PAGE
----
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25 Jun, 2020

Eve Kalinik on what to eat for a happy healthy gut

The gut is increasingly being recognised as playing a crucial role in maintaining both our physical and mental health. To get a better understanding of what to eat for a well-nourished gut microbiome, we spoke to Nutritional Therapist Eve Kalinik.


Nutritional Therapist Eve Kalinik believes that reconsidering the crucial role of the gut in how we feel both physically and mentally could be a momentous part of helping to support the process of healing the mind. And with her new book Happy Gut, Happy Mind set for release in August, who better to speak to about all things gut-health.

Here, Eve shares with us her top tips for maintaining a well-nourished gut microbiome.

  1. It’s important to feed the gut microbiota to better support the gut brain connection. The most simple way to support our gut health overall is dependent on dietary fibre. Whilst we can’t digest it, dietary fibre provides a hearty meal for the microbes in our gut so they can produce lots of positive substances like butyrate which is one substance used as a signal between the gut and brain. You can find fibre in vegetables, fruits, nuts and seeds, and whole-grains. Government guidelines are to consume around 30g per day. In real terms that could translate to something like a piece of fruit, six portions of veg, two servings of whole-grains and three portions of nuts and seeds.
  2. Diversity in your dietary fibre. Try to get around 6-7 different types of dietary fibre across the groups mentioned above. People tend to gravitate towards the same foods and might not be getting enough diversity. Current research suggests the more diverse our gut microbiome is, the healthier and stronger our gut is. And the easiest way we can help to achieve that is through a variety of dietary fibre. There are simple ways we can increase diversity in our diet, such as switching up the grains we used to make porridge, so instead of oats you could also try buckwheat or spelt flakes, and then also switch up your toppings of nuts & seeds (and nut butters) and berries.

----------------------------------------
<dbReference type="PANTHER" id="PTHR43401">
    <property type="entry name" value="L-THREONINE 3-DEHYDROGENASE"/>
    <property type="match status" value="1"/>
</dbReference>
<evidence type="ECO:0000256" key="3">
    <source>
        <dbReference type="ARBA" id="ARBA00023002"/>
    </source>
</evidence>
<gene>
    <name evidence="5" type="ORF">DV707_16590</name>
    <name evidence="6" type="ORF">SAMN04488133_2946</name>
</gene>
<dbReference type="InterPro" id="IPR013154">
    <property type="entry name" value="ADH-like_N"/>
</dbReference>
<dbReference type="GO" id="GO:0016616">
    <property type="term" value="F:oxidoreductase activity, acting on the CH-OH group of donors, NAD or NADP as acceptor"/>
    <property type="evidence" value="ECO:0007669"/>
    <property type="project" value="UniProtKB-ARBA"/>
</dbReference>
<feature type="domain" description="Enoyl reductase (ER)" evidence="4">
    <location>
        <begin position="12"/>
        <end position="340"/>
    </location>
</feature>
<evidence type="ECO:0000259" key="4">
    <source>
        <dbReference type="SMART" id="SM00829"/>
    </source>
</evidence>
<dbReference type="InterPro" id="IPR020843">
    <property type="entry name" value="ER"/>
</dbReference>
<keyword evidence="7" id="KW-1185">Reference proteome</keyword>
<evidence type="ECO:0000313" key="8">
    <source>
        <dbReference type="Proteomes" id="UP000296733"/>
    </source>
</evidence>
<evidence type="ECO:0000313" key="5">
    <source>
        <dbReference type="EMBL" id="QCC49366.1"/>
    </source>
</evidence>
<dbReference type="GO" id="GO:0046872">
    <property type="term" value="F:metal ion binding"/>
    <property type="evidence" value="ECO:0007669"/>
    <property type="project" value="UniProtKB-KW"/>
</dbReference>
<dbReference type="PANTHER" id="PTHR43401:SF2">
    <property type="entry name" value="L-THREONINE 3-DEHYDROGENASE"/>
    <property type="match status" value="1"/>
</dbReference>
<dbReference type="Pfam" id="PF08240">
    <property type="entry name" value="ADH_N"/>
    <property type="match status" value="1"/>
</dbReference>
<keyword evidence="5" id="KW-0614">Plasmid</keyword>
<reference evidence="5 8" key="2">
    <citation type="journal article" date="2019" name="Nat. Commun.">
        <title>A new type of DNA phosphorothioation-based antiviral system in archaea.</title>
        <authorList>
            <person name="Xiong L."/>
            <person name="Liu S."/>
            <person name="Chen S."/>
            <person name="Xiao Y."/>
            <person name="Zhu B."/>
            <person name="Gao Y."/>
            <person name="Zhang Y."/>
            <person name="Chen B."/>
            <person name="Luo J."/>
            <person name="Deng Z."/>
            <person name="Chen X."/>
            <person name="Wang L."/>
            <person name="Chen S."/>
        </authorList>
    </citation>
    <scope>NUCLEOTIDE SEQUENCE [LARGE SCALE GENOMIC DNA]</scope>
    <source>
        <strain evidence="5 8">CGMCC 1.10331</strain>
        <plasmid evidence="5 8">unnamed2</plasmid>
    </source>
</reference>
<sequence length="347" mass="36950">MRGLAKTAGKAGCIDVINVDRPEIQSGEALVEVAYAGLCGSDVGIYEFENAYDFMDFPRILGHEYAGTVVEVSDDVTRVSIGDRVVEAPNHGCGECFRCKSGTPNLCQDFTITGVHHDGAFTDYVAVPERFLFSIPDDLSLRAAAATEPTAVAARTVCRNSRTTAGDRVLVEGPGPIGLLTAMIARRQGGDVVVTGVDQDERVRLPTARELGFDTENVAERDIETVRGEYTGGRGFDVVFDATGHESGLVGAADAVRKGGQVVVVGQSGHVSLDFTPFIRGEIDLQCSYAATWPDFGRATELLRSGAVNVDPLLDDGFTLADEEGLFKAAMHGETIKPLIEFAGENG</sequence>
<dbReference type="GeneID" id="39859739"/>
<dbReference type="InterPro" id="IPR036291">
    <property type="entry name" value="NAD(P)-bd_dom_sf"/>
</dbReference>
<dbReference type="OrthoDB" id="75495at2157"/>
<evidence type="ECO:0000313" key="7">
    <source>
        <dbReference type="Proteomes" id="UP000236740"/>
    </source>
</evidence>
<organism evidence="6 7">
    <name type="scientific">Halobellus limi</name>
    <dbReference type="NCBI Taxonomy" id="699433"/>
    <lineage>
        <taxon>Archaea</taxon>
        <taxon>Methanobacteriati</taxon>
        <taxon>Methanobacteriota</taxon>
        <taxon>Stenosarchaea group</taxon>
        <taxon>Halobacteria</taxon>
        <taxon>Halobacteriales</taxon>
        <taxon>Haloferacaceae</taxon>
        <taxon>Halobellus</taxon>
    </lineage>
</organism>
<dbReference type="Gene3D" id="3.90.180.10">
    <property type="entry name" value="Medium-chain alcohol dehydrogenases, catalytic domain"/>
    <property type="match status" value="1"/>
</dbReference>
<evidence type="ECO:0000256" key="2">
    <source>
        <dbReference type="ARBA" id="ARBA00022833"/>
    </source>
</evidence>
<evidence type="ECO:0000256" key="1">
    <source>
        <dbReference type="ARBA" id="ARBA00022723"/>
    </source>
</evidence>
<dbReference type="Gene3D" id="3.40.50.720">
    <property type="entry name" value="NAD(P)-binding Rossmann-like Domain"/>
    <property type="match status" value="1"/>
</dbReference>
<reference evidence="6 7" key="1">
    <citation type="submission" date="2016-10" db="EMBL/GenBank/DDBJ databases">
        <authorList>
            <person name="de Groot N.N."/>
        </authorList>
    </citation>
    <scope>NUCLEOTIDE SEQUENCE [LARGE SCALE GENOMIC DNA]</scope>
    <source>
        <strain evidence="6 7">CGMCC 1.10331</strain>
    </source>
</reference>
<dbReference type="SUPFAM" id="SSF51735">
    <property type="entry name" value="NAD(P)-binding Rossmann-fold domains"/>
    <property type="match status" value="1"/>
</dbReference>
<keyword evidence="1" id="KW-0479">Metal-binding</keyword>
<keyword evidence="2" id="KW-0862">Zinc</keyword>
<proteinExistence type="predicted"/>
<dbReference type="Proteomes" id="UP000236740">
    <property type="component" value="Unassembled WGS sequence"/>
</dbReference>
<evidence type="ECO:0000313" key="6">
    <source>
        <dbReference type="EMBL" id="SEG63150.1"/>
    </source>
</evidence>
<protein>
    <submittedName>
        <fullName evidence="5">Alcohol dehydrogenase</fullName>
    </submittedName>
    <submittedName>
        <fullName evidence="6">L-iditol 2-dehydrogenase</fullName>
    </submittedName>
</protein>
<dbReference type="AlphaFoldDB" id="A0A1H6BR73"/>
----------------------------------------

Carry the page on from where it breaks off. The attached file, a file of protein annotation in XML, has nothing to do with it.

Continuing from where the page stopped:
3. Prebiotics are types of dietary fibre that have an enhanced feeding effect on beneficial gut microbes. Good sources include garlic, onions, leeks, asparagus, almonds and cashews although if you are someone that suffers with IBS you may find that some of these, or too much of them can increase symptoms so go easy.
  4. If you can include fermented foods in your diet, there is (hopefully) more research coming out that supports the largely anecdotal claims that they can help with gut health. Kimchi, sauerkraut and live yogurt are great options. And they taste amazing!
  5. As the cliched saying goes, ‘eat the rainbow’. The colour of plants come from the antioxidants and polyphenols in them. Our microbes don’t just eat fibre, they’re also partial to those antioxidants and polyphenols.
  6. Drink plenty. How many of us actually drink enough water? The gut is a very thirsty organ after all, so if we’re not drinking enough that will slow things down...and that’s not to say you can’t enjoy the odd glass of red wine as well, for the polyphenol benefits obviously!


In order to maintain a happy gut, and seemingly, a happy mind, we must look at our diet as well as external factors such as stress-management. We’ve designed our Summer Set package to help with just that. Find out more here.